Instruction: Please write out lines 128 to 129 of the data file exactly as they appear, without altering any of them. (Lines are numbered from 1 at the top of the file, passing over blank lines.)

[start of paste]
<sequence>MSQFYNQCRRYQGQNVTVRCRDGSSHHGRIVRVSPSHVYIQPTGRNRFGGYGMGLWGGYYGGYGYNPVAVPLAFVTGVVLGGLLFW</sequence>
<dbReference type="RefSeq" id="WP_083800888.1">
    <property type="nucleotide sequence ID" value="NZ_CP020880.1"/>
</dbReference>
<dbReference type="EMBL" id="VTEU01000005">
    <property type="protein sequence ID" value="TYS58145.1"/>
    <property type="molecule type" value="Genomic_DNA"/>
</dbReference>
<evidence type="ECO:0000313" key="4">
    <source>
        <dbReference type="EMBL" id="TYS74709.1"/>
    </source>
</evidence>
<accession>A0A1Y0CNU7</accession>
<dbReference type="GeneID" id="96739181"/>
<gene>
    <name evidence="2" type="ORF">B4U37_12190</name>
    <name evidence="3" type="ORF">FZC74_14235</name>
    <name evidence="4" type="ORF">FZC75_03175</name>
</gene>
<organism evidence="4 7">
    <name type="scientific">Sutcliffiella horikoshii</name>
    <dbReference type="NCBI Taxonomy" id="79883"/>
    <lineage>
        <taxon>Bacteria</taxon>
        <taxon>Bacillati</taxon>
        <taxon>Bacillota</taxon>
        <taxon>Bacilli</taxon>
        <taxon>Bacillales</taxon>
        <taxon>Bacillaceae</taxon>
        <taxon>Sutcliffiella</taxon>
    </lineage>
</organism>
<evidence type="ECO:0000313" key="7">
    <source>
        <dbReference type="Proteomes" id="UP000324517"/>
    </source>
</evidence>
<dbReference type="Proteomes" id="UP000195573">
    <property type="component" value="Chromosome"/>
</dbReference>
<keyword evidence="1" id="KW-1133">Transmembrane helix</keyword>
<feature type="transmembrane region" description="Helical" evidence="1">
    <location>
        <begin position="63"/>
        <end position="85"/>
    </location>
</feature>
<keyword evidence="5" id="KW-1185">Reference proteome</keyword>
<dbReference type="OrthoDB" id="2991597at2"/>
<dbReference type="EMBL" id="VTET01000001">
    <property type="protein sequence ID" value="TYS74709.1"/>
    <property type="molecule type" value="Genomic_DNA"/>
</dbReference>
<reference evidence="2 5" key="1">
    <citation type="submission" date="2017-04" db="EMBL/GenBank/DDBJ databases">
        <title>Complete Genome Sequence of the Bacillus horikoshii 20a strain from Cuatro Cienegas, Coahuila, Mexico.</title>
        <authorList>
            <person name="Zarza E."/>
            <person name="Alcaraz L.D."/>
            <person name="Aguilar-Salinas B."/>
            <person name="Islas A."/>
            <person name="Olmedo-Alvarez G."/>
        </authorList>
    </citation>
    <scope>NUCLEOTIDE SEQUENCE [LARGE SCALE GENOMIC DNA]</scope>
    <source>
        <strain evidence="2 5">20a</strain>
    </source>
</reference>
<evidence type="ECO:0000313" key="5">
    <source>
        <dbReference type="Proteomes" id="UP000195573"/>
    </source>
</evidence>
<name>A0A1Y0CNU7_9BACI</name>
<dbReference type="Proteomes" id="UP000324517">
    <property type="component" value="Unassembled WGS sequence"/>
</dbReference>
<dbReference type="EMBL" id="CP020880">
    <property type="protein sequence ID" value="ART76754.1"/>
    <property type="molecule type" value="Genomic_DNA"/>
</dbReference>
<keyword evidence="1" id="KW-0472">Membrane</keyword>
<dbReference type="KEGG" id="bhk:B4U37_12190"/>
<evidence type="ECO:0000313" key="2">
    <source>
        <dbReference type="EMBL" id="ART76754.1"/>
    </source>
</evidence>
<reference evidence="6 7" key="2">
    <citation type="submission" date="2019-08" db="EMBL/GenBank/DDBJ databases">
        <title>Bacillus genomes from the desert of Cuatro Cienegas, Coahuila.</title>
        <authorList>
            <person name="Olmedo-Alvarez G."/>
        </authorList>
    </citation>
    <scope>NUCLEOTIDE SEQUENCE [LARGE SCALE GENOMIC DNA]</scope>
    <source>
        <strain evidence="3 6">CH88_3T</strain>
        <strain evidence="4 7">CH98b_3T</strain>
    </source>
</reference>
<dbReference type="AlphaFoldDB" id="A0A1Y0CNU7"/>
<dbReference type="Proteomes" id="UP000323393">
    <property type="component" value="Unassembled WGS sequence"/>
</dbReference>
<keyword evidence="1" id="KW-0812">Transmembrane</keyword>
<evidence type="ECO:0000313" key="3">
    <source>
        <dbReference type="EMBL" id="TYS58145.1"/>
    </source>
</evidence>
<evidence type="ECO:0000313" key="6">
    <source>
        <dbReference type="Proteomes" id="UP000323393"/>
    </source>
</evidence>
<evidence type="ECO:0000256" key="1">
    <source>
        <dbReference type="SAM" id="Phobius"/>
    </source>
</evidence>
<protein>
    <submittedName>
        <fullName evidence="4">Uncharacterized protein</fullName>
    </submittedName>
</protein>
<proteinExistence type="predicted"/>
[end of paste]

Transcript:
</protein>
<proteinExistence type="predicted"/>